Too many people actually believe this type of nonsense, and that’s sad. I know, it is the Heritage Foundation, so what else should we expect but pure BS? I think it’s time we started moving beyond the right wing bullshit and into some fact. For example, this issue isn’t just about people who make exactly the minimum wage. to make it about that trivializes the issue, which is of course the point of this right wing “think tank” anyway. It’s obfuscation, pure and simple.

In 1968, the minimum wage was increased to $1.60 an hour. In 2015 dollars, that would be the equivalent of $10.94 per hour. That means the people who are making $7.25 per hour right now would have to see a nearly 50 percent increase in pay just to break even with what their predecessors made in 1968. It means the $10.10 that has been proposed several times in the last few years would still leave them a little bit behind. And when you look at the garbage spewed by Heritage in that statement, you have to dismiss the silliness that “only” 3.7 million people currently make the $7.25 minimum wage, since everyone making less than $10 per hour would be affected, and as of 2014, that number topped 18 million. If you raise the minimum wage to $15 an hour, which would put our minimum wage on a par with a large portion of Europe and Australia, you’d find that almost 38 million workers would be getting raises.

dollar signIt’s also helpful to point out that 29 states and the District of Columbia have a minimum wage above $7.25 per hour, and the national unemployment rate has dropped from 10% to 5% in the last six years, apparently despite that, according to the millionaires on the Fox Business stage the other night.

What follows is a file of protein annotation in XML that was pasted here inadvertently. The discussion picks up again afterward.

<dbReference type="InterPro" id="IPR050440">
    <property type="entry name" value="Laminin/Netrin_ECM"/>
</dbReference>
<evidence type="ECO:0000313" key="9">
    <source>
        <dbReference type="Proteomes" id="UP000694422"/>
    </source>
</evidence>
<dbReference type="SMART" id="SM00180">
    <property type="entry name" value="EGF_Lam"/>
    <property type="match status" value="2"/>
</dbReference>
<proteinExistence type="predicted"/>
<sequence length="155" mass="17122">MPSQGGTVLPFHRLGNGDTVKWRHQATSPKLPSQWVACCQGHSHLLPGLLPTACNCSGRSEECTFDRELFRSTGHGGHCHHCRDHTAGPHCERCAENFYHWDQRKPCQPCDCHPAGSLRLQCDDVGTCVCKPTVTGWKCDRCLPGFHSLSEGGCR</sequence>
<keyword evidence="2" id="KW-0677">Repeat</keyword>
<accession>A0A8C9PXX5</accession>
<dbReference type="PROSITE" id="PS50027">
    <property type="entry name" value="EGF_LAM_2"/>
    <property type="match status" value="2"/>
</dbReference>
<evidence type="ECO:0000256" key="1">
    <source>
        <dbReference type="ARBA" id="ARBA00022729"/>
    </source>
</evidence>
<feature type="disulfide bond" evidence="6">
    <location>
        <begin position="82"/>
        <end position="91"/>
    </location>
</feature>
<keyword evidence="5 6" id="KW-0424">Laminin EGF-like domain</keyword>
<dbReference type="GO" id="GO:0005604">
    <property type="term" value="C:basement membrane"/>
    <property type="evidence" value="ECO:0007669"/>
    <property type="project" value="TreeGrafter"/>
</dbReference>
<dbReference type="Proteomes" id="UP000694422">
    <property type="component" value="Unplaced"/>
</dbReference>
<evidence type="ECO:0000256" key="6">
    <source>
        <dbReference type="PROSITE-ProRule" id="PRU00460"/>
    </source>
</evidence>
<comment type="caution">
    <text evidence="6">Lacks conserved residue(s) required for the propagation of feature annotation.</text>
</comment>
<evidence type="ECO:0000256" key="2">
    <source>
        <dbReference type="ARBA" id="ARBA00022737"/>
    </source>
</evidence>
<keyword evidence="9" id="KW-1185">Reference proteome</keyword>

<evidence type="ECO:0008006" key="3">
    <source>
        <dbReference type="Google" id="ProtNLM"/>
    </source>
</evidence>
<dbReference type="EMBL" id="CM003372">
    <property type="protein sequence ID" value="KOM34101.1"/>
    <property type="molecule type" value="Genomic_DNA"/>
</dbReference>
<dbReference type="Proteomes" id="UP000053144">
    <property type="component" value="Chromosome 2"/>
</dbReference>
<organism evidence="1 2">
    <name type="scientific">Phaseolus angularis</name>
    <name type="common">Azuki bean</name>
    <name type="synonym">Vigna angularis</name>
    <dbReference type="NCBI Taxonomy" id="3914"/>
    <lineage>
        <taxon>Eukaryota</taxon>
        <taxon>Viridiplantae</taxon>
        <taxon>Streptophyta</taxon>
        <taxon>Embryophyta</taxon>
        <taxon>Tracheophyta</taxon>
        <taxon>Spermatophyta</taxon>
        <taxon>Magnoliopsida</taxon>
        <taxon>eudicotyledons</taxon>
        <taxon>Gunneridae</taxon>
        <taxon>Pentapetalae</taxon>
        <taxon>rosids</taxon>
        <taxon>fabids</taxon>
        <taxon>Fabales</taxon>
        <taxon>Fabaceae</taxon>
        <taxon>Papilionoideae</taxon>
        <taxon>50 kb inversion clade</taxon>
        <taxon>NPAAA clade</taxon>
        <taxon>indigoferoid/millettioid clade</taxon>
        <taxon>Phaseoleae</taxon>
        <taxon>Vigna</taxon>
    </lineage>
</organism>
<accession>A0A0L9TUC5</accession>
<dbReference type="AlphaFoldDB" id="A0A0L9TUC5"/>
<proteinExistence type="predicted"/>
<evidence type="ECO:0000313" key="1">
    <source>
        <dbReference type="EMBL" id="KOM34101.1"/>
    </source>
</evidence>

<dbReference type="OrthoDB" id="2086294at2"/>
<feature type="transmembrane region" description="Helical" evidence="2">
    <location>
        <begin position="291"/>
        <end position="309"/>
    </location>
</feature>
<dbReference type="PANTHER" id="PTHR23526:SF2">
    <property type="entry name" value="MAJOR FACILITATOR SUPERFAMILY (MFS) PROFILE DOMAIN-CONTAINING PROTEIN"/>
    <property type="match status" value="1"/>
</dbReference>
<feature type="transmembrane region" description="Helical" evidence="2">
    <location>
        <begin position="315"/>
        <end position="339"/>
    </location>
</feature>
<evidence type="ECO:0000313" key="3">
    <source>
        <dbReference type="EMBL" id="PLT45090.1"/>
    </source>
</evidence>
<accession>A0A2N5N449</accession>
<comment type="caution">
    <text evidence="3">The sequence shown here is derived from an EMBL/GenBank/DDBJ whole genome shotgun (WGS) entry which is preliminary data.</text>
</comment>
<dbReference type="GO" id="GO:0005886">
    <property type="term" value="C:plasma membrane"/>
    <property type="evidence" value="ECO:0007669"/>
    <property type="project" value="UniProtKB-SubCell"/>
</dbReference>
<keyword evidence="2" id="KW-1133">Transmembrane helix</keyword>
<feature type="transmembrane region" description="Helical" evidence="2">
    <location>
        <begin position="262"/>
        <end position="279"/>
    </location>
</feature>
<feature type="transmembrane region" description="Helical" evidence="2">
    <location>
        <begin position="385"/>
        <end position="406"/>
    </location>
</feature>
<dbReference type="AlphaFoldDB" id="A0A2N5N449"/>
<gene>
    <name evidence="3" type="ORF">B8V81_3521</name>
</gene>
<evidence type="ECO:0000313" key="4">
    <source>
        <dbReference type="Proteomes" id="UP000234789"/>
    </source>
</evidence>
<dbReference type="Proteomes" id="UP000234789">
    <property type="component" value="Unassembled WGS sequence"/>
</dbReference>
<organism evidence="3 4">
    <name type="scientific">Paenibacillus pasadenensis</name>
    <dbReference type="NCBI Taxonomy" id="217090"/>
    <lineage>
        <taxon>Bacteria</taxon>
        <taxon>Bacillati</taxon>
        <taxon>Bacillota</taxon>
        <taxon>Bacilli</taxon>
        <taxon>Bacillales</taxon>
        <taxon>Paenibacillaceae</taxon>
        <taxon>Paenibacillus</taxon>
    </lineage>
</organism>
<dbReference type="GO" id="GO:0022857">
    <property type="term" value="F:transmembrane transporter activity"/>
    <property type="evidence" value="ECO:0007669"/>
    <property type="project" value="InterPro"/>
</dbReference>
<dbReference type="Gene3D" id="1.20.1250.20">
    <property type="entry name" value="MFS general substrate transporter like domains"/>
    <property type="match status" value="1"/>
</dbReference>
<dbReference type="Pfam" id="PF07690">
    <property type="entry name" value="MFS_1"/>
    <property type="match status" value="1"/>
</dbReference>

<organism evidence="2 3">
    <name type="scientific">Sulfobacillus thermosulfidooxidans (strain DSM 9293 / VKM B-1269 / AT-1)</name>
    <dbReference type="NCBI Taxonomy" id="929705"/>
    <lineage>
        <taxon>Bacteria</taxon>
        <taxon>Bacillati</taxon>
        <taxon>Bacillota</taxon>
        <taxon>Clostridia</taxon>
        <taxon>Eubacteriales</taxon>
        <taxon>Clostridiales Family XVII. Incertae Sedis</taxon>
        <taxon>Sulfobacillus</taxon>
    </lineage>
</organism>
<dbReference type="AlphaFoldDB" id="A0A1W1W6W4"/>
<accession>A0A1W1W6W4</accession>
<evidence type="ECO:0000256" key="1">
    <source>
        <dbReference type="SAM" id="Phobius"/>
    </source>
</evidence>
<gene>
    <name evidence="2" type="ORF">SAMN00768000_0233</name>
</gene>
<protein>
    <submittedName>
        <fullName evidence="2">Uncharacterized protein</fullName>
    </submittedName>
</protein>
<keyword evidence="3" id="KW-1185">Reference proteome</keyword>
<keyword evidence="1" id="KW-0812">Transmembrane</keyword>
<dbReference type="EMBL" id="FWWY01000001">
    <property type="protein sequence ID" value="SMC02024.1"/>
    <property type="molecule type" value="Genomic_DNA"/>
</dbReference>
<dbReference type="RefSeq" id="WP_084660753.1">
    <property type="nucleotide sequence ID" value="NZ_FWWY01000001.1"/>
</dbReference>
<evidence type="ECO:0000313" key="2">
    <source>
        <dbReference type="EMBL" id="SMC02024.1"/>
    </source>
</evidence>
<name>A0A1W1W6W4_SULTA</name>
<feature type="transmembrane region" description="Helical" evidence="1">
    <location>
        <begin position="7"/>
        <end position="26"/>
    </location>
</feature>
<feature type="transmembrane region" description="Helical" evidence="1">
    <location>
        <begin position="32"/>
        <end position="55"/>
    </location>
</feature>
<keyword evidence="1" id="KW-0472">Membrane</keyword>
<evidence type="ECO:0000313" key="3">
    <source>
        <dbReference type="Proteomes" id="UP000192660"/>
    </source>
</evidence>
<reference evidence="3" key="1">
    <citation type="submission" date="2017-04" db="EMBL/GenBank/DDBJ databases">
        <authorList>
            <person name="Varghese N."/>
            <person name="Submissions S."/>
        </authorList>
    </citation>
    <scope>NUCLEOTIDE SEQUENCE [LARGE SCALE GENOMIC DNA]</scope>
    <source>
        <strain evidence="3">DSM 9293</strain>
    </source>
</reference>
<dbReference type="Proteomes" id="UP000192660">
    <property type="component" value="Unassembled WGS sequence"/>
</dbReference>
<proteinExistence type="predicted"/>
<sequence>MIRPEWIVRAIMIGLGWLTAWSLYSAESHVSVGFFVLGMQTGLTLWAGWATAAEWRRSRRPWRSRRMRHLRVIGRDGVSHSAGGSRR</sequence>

However, focusing on the numbers clouds the issue of fairness; a concept we used to believe in as a nation. And when we did believe in it, the nation thrived. The problem with the minimum wage is that it is impossible for anyone to live on these days. While the impression is that it’s mostly small businesses that pay the minimum, that’s a load of crap; most minimum wage workers toil for huge corporations who are raking in large piles of cash; cash that the Republican Party isn’t even making them pay much tax on. Perhaps ironically, minimum wage workers pay more in taxes than many of the corporations who make money from them.  Not only that, but we taxpayers largely subsidize their crappy wages, by providing them with SNAP money, so they can buy food and subsidies and Medicaid so they can afford to buy health insurance for their families.  In other words, we are largely paying so they can make enough to live on, while the companies that hire them make massive profits and pay less in taxes than we do on that money. Why is it that huge companies that pay somewhere around the minimum wage get to treat their employees as if it’s the employees who owe them, when it’s actually the other way around?